Courts having jurisdiction of patent cases "may grant injunctions in accordance with the principles of equity to prevent the violation of any right secured by patent, on such terms as the court deems reasonable." 35 U.S.C. § 283. The Court of Appeals for the Federal Circuit has noted that "the standards applied to the grant of preliminary injunctions are the same in patent cases as in other areas of the law...." High Tech Medical Instrumentation, Inc. v. New Image Indus., Inc., 49 F.3d 1551, 1554 (Fed. Cir. 1995). Thus, a party seeking a preliminary injunction must demonstrate: (1) a reasonable likelihood of success on the merits; (2) irreparable harm if the injunction is not issued; (3) a balance of hardships in favor of the moving party; and (4) that the public interest favors the issuance of the preliminary injunction. See Amazon.com, Inc. v. Barnesandnoble.com, Inc., 239 F.3d 1343, 1350 (Fed. Cir. 2001) (citing Reebok Int'l Ltd. v. J. Baker, Inc. 32 F.3d 1552, 1555 (Fed. Cir. 1994)). Although a court must consider all four factors before granting a preliminary injunction, see Reebok Int'l, 32 F.3d at 1556, the Federal Circuit has made it clear that both a likelihood of success on the merits and irreparable harm must be established before a preliminary injunction may issue, see Amazon.com, 239 F.3d at 1350 ("Our case law and logic both require that a movant cannot be granted a preliminary injunction unless it establishes both of the first two factors..."), and that findings as to all four factors are not necessary where a failure to show a likelihood of success or irreparable harm compels a denial of the requested injunction, see Texas Instruments, Inc. v. Tessera, Inc., 231 F.3d 1325, 1329 (Fed. Cir. 2000); Polymer Tech., Inc. v. Bridwell, 103 F.3d 970, 973 (Fed. Cir. 1996); Reebok Int'l, 32 F.3d at 1555 ("[T]he district court may deny a preliminary injunction based on the movant's failure to establish either of these two crucial factors without making additional findings respecting the other factors.").

In order to establish a likelihood of success on the merits, a movant must make a "clear showing" that the patent at issue is both valid and infringed by the accused device. See Atlas Powder Co. v. Ireco Chemicals, 773 F.2d 1230, 1233 (Fed. Cir. 1985); see also, Amazon.com, at 1359; Nutrition 21 v. United States, 930 F.2d 867, 870 (Fed. Cir. 1991) (quoting Atlas Powder). If a patentee succeeds in making a strong showing of validity and infringement, a presumption of irreparable harm is raised. See Purdue Pharma L.P. b. Boehringer Ingelheim GmbH, 237 F.3d 1359, 1363 (Fed. Cir. 2001); Reebok Int'l, 32 F.3d at 1556 ("A strong showing of likelihood of success on the merits coupled with continuing infringement raises a presumption of irreparable harm to the patentee."). For that reason, likelihood of success on the merits is often the primary issue in motion for a preliminary injunction of alleged patent infringement. Accordingly, it is an essential element of Quickie's motion that it carry its burden of demonstrating a likelihood of success on its claim that Libman's Nitty Gritty mop infringes on the `415 patent.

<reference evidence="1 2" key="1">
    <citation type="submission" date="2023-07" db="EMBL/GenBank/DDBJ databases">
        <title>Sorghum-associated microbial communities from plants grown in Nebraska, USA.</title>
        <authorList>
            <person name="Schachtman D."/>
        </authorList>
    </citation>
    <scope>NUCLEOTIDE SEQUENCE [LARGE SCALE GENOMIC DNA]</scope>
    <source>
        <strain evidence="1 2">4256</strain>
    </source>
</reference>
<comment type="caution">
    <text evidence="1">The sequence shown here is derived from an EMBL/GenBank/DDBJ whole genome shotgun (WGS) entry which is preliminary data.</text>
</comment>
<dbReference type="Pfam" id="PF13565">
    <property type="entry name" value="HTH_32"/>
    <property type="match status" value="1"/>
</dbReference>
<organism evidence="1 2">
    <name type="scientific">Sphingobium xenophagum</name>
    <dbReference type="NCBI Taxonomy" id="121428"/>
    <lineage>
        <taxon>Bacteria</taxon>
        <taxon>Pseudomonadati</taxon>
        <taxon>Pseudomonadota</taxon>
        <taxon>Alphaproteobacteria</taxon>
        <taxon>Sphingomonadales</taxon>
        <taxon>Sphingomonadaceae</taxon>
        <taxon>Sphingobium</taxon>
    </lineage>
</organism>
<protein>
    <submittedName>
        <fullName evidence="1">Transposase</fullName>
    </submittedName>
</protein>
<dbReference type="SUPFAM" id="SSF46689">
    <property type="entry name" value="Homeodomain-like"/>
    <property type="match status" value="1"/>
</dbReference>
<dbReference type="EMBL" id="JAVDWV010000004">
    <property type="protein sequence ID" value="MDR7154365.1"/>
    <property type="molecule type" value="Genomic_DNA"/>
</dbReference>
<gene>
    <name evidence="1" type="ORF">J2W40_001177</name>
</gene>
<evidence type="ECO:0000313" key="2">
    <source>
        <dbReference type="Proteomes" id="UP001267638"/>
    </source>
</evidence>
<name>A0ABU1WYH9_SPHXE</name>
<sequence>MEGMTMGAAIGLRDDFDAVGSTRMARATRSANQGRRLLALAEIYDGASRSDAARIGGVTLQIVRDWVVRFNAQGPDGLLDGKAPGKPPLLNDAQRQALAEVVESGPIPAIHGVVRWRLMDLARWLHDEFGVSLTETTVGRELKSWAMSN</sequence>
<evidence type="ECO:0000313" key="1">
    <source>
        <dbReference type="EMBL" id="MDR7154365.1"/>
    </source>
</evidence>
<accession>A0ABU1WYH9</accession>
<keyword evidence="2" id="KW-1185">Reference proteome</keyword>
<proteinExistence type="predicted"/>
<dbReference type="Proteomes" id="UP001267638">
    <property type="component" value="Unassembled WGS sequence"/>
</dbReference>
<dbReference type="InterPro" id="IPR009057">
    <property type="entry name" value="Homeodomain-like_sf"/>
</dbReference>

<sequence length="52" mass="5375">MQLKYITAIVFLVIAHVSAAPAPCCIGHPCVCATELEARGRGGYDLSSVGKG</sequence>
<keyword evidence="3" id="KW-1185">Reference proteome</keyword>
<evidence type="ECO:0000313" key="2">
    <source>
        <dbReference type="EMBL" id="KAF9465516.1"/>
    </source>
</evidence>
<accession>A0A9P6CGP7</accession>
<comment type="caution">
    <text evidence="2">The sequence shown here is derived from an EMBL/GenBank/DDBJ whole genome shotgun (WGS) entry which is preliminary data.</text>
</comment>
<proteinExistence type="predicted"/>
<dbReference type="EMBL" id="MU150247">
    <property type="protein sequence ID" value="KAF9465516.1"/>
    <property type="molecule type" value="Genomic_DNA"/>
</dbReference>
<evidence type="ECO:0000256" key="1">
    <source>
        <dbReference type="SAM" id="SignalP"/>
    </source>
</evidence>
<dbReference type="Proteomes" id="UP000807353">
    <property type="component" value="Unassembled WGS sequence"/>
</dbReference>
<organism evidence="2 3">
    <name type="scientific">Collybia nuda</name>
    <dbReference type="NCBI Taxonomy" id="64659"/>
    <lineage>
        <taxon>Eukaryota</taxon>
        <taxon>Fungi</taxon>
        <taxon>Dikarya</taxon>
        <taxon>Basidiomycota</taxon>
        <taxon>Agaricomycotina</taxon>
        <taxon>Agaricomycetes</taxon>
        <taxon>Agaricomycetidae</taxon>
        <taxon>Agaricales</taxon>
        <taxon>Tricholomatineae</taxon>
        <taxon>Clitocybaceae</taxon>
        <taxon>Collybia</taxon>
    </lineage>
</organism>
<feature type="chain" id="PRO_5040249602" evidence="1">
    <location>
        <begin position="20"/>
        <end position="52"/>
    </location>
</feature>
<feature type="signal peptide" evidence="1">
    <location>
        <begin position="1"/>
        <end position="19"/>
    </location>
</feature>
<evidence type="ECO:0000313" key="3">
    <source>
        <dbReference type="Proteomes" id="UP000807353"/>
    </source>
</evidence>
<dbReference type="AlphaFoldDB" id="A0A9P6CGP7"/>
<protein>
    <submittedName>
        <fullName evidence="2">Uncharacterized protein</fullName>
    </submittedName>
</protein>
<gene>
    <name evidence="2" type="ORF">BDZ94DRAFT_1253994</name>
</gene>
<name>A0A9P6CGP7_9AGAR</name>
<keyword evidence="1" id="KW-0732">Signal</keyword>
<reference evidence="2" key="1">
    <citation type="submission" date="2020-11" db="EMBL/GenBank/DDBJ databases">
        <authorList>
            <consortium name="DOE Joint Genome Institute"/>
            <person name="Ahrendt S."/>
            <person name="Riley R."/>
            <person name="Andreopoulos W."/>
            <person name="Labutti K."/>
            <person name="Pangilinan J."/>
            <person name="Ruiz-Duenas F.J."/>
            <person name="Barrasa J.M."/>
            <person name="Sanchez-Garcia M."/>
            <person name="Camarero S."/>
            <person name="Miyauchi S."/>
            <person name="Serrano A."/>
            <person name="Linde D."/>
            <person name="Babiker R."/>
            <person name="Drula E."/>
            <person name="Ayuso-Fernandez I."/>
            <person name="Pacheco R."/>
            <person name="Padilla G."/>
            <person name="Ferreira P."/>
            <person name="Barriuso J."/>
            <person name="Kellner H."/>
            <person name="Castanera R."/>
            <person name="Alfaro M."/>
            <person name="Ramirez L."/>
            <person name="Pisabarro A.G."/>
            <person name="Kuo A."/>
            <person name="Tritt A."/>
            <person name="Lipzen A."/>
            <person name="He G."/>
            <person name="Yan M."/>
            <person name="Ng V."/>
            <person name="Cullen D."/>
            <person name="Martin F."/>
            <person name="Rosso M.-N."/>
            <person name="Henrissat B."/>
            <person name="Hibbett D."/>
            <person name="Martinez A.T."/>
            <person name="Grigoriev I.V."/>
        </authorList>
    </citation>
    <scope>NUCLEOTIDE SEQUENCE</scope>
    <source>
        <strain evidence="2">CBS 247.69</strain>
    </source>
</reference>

IV.

Generally, determination of the infringement of a patent is a two-step inquiry: first, the claims in the patent at issue must be construed to determine their scope and meaning; second, a comparison must be made between those claims as properly construed and the allegedly infringing device or process. See Seal-Flex, Inc. v. Athletic Track and Court Construction, 172 F.3d 836, 842 (Fed. Cir. 1999); Mas-Hamilton Group v. LaGard, Inc., 156 F.3d 1206, 1211 (Fed. Cir. 1998); see also, generally, 5A Donald S. Chisum, Chisum on Patents, § 18.03 (2001). In order for infringement to be proved, it must be shown that the infringing device contains or "reads on" each and every limitation disclosed in a given patent claim. See Mas-Hamilton, 156 F.3d at 1211 ("To prove literal infringement, the patentee must show that the accused device contains every limitation in the asserted claims."); Amhil Enters. v. Wawa, Inc., 81 F.3d 1554, 1562 (Fed. Cir. 1996). *fn1

Although claims must be construed to determine infringement, a court need not arrive at a final and conclusive claim construction in deciding a motion for a preliminary injunction, see Sofamor Danek Group, Inc. v. DePuy-Motech, Inc., 74 F.3d 1216, 1221 (Fed. Cir. 1996), and the court's findings and conclusions regarding claim construction are not binding at trial, see Illinois Tool Works, Inc. v. Grip-Pak, Inc., 906 F.2d 679, 681 (Fed. Cir. 1990). In sum, the court's obligation at the preliminary injunction stage is only to determine the probability that infringement can be proved after a full presentation of the evidence at trial. See Atari Games Corp. v. Nintendo of America, Inc., 897 F.2d 1572, 1575 (Fed. Cir. 1990); Dentsply Int'l, Inc. v. Great White, Inc., 132 F.Supp.2d 310, 315 (M.D.Pa. 2000).

The `415 patent contains forty-two claims, ten of which are independent. Quickie contends that Libman's Nitty Gritty mop infringes on claims 19 and 30-42 of its patent. (See Pl. Br. at 14). Although Quickie contends that there are a number of patentable features disclosed by the `415 patent, it has emphasized that the innovation targeted by the claims allegedly infringed by Libman is the attachment of an abrasive scrubber element to the mop's frame "independently of the roller means." Nevertheless, as noted, in order to prove infringement, Quickie must demonstrate that the Nitty Gritty mop possesses every limitation disclosed by the relevant claims of the `415 patent, not just those which the patentee believes to be the focus of its claims.

Each of the claims at issue in this case contains a number of limitations directed at the mechanism described in the `415 patent for squeezing liquid from the mop's deformable sponge member. Libman contends that because its product employs a "traditional rod and lever" wringing mechanism, rather than the sleeve-oriented structure ...